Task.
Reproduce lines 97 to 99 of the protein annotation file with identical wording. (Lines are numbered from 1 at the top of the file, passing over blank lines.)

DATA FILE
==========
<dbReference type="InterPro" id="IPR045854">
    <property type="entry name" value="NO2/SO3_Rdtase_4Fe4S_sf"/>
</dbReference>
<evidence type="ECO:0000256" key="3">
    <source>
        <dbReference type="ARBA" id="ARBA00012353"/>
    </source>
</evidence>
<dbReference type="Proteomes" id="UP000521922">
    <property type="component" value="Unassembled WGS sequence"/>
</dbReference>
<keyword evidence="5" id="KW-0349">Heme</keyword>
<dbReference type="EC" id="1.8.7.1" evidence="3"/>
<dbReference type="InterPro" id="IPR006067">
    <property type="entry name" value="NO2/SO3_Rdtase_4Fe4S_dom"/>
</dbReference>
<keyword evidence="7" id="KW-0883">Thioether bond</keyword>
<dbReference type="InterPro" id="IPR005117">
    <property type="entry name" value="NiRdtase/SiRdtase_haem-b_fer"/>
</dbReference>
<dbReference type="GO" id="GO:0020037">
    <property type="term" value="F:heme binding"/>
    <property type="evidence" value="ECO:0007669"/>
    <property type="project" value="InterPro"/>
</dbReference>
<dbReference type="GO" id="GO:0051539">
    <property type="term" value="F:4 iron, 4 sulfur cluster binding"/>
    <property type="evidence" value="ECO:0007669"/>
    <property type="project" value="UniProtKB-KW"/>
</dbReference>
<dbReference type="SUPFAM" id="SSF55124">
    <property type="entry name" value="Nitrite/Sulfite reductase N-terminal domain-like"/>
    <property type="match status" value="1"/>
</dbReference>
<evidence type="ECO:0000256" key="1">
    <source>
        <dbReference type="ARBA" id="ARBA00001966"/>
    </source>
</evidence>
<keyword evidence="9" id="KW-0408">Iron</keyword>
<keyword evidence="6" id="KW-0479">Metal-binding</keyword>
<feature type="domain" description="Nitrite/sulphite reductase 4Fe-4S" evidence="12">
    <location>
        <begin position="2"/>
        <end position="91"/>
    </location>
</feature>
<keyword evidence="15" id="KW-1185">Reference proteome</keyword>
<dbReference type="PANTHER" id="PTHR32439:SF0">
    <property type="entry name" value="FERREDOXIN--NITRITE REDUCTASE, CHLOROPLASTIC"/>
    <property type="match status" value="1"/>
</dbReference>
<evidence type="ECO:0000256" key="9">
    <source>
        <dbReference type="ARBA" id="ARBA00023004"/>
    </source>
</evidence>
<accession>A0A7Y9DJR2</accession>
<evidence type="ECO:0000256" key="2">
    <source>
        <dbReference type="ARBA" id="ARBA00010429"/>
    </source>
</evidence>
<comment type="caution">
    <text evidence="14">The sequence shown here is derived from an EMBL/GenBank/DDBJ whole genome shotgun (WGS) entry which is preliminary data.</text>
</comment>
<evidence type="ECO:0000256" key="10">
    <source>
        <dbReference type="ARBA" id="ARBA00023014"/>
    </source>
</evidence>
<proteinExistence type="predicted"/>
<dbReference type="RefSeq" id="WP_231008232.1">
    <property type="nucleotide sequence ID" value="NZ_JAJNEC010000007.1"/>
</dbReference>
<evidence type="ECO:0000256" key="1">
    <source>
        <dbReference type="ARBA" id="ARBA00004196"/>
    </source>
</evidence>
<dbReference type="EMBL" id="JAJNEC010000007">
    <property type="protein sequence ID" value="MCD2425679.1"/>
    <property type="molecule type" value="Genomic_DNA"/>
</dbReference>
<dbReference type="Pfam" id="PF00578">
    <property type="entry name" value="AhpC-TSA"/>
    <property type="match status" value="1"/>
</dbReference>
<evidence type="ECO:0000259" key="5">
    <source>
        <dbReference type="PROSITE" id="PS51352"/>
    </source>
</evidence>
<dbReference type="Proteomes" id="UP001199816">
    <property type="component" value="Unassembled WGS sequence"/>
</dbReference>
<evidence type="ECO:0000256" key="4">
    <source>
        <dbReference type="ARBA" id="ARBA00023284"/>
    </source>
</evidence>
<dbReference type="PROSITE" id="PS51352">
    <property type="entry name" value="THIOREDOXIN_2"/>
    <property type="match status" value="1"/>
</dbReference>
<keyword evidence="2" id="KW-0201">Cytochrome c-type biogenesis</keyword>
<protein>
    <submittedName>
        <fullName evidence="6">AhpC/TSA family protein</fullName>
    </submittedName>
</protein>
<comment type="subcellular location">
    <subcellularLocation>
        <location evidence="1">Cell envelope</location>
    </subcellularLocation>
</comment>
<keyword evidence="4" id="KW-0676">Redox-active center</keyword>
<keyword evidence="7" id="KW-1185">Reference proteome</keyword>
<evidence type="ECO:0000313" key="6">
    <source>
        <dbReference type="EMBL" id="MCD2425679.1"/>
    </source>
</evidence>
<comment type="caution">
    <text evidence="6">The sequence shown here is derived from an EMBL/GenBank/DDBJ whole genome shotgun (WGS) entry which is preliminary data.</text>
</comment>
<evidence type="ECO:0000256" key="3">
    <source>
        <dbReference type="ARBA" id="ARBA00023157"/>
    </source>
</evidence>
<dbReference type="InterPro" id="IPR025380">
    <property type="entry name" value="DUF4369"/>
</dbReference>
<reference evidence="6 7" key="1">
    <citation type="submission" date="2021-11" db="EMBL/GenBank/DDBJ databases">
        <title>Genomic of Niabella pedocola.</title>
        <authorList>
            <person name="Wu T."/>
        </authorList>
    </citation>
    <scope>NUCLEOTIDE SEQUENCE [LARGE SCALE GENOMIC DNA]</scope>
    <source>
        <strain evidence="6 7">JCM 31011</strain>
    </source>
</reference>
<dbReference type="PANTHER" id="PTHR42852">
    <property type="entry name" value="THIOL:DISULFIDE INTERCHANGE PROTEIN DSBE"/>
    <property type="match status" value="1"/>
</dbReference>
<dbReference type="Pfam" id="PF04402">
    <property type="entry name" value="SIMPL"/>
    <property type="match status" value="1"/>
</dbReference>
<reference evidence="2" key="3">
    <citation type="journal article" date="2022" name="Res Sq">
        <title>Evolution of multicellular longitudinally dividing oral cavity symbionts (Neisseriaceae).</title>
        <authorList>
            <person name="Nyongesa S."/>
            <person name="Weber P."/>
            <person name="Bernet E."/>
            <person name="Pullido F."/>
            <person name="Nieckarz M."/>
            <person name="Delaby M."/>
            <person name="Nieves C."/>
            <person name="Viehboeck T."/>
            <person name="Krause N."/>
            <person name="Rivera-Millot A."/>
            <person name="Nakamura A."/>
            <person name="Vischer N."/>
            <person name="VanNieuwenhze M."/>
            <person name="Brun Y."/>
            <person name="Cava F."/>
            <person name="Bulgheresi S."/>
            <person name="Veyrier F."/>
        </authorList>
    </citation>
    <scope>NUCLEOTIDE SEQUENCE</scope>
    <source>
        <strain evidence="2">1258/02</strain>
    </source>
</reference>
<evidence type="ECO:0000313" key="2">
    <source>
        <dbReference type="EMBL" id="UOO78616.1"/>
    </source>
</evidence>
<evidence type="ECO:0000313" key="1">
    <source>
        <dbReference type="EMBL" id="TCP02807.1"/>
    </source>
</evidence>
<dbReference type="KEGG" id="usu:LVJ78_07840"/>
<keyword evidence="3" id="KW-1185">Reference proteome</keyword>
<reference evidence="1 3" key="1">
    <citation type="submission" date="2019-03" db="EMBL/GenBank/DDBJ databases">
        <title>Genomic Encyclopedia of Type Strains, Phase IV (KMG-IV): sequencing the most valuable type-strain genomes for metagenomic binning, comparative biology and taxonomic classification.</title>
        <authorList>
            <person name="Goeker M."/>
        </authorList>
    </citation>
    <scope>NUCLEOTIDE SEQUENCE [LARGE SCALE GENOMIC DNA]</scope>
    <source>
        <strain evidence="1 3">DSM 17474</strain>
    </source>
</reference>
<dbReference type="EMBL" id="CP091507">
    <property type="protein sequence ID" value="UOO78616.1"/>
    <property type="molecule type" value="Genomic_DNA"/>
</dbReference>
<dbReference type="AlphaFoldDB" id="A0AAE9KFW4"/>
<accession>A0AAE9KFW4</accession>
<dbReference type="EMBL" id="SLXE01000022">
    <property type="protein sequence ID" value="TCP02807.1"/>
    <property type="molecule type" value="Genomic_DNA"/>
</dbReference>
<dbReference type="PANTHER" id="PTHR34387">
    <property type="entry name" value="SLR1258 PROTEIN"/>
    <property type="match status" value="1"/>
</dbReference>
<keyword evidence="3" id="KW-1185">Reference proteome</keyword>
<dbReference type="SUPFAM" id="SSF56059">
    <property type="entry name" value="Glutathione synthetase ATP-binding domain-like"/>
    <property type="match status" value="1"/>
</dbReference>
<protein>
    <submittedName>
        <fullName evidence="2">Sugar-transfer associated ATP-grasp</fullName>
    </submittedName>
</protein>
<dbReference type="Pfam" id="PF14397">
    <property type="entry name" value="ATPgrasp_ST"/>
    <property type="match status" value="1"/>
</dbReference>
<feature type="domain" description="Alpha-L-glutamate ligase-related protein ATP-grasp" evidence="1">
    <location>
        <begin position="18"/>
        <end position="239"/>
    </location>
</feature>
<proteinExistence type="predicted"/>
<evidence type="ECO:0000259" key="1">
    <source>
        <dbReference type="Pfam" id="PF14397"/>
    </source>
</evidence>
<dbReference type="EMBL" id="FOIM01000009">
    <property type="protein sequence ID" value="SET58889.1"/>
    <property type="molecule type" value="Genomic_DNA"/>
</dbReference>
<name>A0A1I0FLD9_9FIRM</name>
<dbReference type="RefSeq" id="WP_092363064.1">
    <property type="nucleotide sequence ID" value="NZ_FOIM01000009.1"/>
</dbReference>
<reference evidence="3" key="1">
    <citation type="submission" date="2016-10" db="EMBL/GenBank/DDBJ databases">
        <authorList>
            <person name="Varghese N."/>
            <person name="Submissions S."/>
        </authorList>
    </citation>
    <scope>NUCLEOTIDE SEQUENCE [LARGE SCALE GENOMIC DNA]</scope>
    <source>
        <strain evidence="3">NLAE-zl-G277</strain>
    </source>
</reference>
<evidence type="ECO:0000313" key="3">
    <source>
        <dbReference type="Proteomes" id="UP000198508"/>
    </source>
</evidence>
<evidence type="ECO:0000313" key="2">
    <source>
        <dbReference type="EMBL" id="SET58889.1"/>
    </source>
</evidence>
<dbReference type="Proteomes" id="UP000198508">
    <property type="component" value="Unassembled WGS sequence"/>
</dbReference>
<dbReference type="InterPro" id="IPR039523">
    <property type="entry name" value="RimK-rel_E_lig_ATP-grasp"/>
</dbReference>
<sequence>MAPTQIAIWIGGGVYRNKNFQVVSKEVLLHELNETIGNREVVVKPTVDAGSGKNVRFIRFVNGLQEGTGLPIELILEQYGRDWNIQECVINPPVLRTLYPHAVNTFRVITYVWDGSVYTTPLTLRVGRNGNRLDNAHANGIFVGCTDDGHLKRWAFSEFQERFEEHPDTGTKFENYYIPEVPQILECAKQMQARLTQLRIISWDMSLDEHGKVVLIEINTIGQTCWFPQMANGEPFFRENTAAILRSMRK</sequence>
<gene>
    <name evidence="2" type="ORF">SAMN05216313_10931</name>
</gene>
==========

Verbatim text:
<evidence type="ECO:0000256" key="4">
    <source>
        <dbReference type="ARBA" id="ARBA00023284"/>